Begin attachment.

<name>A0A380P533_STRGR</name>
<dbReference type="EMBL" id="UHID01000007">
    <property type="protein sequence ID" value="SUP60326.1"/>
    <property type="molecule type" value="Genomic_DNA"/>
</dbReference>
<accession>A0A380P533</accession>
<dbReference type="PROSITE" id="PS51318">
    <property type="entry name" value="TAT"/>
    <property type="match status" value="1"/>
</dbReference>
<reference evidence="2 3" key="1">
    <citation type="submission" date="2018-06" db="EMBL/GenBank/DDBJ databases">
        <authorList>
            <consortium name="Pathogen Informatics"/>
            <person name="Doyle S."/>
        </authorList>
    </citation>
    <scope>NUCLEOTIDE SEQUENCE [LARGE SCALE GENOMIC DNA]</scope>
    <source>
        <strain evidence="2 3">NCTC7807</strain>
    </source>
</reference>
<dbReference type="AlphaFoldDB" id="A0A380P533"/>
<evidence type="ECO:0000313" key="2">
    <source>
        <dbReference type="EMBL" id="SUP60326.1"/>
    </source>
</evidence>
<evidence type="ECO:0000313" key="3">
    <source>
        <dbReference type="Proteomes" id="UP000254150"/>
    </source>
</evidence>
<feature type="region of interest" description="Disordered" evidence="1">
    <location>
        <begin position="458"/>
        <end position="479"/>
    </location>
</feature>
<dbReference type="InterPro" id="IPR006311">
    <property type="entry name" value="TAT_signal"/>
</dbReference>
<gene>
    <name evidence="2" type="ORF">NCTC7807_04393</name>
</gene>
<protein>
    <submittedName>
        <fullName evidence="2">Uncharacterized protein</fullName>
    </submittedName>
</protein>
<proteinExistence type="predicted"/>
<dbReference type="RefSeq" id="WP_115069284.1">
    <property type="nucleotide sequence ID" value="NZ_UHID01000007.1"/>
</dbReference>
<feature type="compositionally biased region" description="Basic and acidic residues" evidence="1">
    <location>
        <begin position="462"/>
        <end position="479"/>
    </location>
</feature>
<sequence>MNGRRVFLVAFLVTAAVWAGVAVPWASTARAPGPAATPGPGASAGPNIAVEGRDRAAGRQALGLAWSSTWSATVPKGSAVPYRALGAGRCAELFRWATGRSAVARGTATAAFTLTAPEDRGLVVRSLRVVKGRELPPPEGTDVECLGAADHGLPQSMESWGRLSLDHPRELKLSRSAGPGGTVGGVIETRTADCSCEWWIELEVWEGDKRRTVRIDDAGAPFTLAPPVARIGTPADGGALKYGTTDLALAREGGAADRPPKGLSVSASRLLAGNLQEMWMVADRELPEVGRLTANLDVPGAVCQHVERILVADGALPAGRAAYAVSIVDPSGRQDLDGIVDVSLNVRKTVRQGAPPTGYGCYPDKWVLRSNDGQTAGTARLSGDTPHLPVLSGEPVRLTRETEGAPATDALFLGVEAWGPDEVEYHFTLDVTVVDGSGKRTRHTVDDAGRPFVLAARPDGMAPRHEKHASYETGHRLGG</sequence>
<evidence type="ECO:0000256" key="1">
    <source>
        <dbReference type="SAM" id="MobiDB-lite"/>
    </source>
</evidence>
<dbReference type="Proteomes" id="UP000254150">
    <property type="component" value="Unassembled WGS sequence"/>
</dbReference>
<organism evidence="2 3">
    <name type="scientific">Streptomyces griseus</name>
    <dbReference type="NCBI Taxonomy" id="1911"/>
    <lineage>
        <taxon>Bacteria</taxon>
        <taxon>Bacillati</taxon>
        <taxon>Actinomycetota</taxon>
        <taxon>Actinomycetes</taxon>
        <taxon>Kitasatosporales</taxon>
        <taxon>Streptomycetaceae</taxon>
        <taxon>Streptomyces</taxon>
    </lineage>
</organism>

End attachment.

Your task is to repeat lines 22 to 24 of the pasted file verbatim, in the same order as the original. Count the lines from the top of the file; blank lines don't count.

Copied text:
</reference>
<dbReference type="AlphaFoldDB" id="A0A380P533"/>
<evidence type="ECO:0000313" key="2">